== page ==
Formation and Re-formation of the Complex of the Disease-related Polyglutamine Proteins, ATXN1 and Capicua
Opening a new prospect for the treatment of neurodegenerative disease
"The AXH domain of ATXN1 and Capicua (CIC) complex structure was determined, revealing the mechanism for the complex formation between the polyglutamine neurodegerative disease protein and transcriptional repressor. It has been suggested that the complex formation of ATXN1 and CIC might be implicated in the occurrence of spinocerebellar Ataxin Type 1 (SCA1) neurodegenerative disease. The current research is significant in that it has provided the molecular target for the development of a cure for the degenerative brain disease."
Providing clues to the causes of degenerative brain disease
Degenerative brain diseases are often represented by Alzheimer’s disease, which is known to cause dementia. Such a disease gradually worsens over a period of 10 years from its onset. Because of this feature, degenerative brain disease greatly influences not only the patient and his or her family but also the society as a whole. However, there have not been enough studies to understand the molecular mechanisms that cause degenerative brain disease. Also, there has not been any effective medicine for such a disease. Among various types of degenerative brain disease, there is polyglutamine degenerative brain disease, which occurs due to the expansion of polyglutamine in protein.
Polyglutamine degenerative brain disease is an autosomal dominant gene-based nerve disorder that occurs due to the expansion of the repetitive sequence of glutamine amino acids to the protein causing the disease. So far, a total of nine polyglutamine diseases have been found. The representative disorders include Spinocerebellar Ataxia and Huntington’s disease. In terms of polyglutamine degenerative brain diseases, the KIB research team, led by Professor Ji-Joon Song, has found the process of complex formation of ATAXN1, which is responsible for SCA1 (Spinocerebellar Ataxia Type 1).
Professor Song’s team focuses the proteins, ATXN1 and Capicua (CIC), which influence the occurrence of Spinocerebellar Ataxia. ATXN1 is a protein that can be found throughout the whole body, but its function is not known. However, when polyglutamine expansion occurs in ATXN1, it influences a specific part of the brain, causing the degenerative brain disease. In order to find out the mechanism for the complex formation of ATXN1 and Capicua, Professor Song’s team carried out research for four years from the beginning of 2009 to the spring of 2013.
ATXN1 is known to interact with several proteins. Among them, the transcription repressor protein of Capicua is known to interact with the AXH domain of ATXN1 within the cell nucleus. Such complex formation might be responsible for causing the degenerative brain disease, Spinocerebellar Ataxia Type 1-SCA1. People suffering from the disease have problems swallowing food and retracting their eyebrows, which causes them to fixate their gaze on one point. They also experience loss of verbal and time memories.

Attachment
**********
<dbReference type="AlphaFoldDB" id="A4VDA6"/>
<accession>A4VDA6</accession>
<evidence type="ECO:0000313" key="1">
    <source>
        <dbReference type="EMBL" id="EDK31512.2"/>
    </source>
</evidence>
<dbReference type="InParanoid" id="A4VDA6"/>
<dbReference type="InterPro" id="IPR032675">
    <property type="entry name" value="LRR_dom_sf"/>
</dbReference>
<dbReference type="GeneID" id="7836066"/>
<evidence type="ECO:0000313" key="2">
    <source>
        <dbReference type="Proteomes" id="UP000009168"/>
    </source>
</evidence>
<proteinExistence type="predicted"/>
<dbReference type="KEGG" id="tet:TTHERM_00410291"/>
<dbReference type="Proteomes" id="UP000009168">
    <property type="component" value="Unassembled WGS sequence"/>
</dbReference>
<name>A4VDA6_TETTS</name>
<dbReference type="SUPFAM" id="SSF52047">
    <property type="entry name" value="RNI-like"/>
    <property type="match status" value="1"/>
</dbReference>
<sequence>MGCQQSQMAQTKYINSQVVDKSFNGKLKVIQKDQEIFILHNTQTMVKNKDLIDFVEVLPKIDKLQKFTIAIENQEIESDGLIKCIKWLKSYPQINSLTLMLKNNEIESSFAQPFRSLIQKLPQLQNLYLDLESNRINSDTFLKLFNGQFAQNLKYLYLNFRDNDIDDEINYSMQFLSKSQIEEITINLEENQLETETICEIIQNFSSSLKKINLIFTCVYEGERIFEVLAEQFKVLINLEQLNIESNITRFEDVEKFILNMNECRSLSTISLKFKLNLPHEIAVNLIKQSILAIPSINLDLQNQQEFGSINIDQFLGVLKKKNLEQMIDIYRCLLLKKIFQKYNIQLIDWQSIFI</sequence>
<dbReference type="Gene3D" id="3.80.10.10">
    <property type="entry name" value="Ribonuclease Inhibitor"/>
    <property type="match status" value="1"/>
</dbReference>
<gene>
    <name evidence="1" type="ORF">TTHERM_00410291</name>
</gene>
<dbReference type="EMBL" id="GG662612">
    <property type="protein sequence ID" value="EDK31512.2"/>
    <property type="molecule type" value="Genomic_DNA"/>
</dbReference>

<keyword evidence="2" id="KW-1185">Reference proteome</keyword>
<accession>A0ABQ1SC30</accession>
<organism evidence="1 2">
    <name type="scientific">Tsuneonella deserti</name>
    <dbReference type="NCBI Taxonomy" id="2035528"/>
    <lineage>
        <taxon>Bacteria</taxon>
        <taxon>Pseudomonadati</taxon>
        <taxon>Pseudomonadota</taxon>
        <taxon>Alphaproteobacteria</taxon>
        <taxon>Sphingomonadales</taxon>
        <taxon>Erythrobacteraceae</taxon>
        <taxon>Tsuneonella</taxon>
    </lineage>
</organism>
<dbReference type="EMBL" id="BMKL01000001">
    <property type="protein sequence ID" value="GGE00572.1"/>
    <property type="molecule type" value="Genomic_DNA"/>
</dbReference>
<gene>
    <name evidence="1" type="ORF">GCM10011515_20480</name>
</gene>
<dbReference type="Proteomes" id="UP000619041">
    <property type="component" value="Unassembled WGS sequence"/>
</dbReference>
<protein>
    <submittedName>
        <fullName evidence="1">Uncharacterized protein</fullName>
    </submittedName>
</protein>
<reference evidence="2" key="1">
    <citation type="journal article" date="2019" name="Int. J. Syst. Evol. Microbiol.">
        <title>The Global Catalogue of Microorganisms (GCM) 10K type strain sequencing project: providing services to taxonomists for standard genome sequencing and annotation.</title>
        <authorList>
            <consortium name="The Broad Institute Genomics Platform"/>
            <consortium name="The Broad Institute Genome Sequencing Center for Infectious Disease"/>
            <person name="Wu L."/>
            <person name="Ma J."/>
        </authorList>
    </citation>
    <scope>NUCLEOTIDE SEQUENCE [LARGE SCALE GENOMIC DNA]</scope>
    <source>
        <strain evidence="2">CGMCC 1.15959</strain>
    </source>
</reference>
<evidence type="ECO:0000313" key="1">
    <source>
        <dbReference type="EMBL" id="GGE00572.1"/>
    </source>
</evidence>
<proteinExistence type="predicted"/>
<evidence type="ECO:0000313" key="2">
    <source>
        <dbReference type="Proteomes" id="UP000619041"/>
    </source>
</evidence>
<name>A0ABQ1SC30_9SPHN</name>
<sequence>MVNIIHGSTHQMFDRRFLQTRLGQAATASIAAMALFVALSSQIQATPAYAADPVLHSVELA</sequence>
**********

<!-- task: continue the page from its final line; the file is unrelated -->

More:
Dr. Song’s team carried out research to figure out the mechanism for the formation of the complex between the polyglutamine disease-related proteins of ATXN1 and Capicua, which could be regarded as the first fundamental stage for the treatment of degenerative brain disease. In order to figure out the mechanism for the combination of ATXN1 and Capicua, the research team found the 3D atomic structure of the combined state of ATXN1 and Capicua by using the X-ray crystallographic method.
As a result, the research team revealed that during the process of forming ATXN1 and Capicua complex ATXN1-ATXN1 dimer complex dissociate upon binding with Capicua. Furthermore, ATXN1-Capicua complex makes another form of the tetramer of ATXN1-Capicua-Capicua-ATXN1. It was reported that, by hindering the combination of the two proteins, it would be possible to improve the symptoms of degenerative brain disease. Therefore, by using such a research result, the base for the development of a medicine that could hinder the complex formation of ATXN1 and Capicua was established. Certainly, it would take decades to develop an actual medicine that could be used to treat degenerative brain disease based on this research. However, the research team led by Professor Ji-Joon Song clarified the mechanism of the complex formation of the protein causing degenerative brain disease. Moreover, the research team provided new targets for the treatment of the degenerative brain disease, opening a new prospect for the understanding of degenerative brain disease at the molecular level.
Prof. Song, Ji-Joon
2013 Annual Report